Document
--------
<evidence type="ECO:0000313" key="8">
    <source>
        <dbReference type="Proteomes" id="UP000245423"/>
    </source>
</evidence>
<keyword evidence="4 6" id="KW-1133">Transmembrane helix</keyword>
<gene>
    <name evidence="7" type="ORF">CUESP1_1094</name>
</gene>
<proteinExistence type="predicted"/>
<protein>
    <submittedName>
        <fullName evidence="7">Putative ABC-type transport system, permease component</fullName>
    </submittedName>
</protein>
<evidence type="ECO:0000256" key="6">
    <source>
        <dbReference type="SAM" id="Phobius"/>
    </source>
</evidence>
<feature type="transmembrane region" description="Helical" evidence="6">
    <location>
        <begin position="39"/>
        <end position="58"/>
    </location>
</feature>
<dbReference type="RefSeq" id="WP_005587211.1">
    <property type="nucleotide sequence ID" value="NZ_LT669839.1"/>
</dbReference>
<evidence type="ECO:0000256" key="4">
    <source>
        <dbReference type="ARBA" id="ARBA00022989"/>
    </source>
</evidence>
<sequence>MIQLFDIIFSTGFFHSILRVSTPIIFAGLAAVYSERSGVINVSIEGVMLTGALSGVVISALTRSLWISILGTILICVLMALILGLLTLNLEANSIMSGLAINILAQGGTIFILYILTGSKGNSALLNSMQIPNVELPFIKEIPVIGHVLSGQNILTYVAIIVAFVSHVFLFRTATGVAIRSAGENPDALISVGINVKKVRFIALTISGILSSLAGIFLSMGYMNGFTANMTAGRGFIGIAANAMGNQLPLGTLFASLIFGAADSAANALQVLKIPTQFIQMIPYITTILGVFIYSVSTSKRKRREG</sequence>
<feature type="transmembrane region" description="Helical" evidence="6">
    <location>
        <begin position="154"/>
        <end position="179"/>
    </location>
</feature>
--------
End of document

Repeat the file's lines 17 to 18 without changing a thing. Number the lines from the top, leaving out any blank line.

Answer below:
    <source>
        <dbReference type="SAM" id="Phobius"/>